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EETE JULAUG 2014

Xilinx’ SDNet: where software defined networks truly begin By Julien Happich Even when designed into large volume applications, FPGAs are increasingly competing with ASICs and ASSPs, mainly for easy bug fixing during development, then to update hardware functions on-the-fly once deployed in an application. The typical trade-off is mostly end-product cost versus design flexibility. Not only FPGAs are getting more cost-competitive with every new node, Xilinx is now promoting them as the only viable solution for what the company calls “Softly” Defined Networks, a step in flexibility that goes far beyond Software Defined Networks (SDN) as they are conceived today. In contrast to traditional SDN architectures, which employ fixed data plane hardware with a narrow southbound API connection to the control plane. Softly Defined Networks are based upon a programmable data plane with content-intelligence and a rich southbound API control plane connection. By using FPGA fabric instead of ASICs or ASSPs for the data plane, Softly Defined Networks are flexible on both software and hardware counts, while enabling reconfigurable contentaware data pre-processing at wire speed. For network OEMs, carriers and multiple systems operators (MSOs), this translates into new services that can be provisioned on a per-flow basis, with in-service network upgrades while operating at 100 percent line rate. Key to these “Softly” Defined Networks is Xilinx’ Software Defined Specification Environment, SDNet. Combined with the company’s All Programmable FPGAs, SDNet allows system architects to specify and deploy exact application services without requiring an understanding of the underlying device architecture or a complex programming language – see figure 3. Compared to ASIC or ASSPbased line cards, the “softly” defined line card envisaged by Xilinx would drastically reduce OpEx (no need to go and physically change hardware) while extending the reach of CapEx with line cards staying longer into the network infrastructure. The FPGA vendor has already shipped its SDNet framework to tier-one customers who are currently evaluating new packet processing and data forwarding scenarios that the added flexibility gives them. “Network OEMs are still working to understand what will be the actual savings made over CapEx and OpEx so it is difficult to put hard numbers” said Gilles Garcia, Director of Marketing & Corporate Global Account Manager for Wired Communications at Xilinx, “but they can expect a 10 fold increase in productivity to develop a new line card” he added. “There is a fierce competition between server players, and when they are using ASSPs, only software is the differentiator at the control plane”, explained Garcia. “For future networks, we need to transition from 1Gbit to 10 or even 100Gbit line cards, but none of the server farms natively support these speeds, so there is a need for accelerators, for packet processing, for data pre-processing to optimize network integration with specific algorithms, multiple SSD controllers” Garcia added. Those driving this transition to software defined networks are mostly Telco providers and data centres. Garcia gave us some examples of new services enabled by softly defined networks. These could include specific packet searches and datafiltering, say to provision premium services for Netflix video-ondemand services with a set Quality of Service (QoS). In the future, this flexible approach to designing reconfigurable networks could enable smarter network boxes, maybe designed with more cache capacity so more decisions could be made on the data at the line card level rather than the data having to go all the way to a data centre for processing. This could play in favour of so-called Fog Computing, where data generated by IoT devices and gateways at the edges of the network could be pre-processed and re-routed according to a set of application specific rules, all configured using the same SDNet software interface. Other trends facilitated by SDNet include server virtualization and storage virtualization whereby a bulk of storage capacity made up of pure memory racks could be used across a data centre at several levels of cache, linked to pure computing racks. This is where you would need very high speed switches to route the data between storage pools and processing pools, transparently for the end-user. Looking at its ultimate line card implementation, one could conclude that Xilinx aims at displacing ASICs out of the net 22 Electronic Engineering Times Europe July/August 2014 www.electronics-eetimes.com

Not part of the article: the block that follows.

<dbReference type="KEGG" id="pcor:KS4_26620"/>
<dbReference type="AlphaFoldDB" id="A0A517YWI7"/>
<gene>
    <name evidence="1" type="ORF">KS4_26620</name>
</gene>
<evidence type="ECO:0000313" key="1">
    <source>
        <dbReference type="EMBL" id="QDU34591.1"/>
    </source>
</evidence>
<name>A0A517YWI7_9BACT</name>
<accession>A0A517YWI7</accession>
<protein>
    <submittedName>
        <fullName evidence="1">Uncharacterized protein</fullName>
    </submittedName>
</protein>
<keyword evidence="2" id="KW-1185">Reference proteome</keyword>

EETE JULAUG 2014
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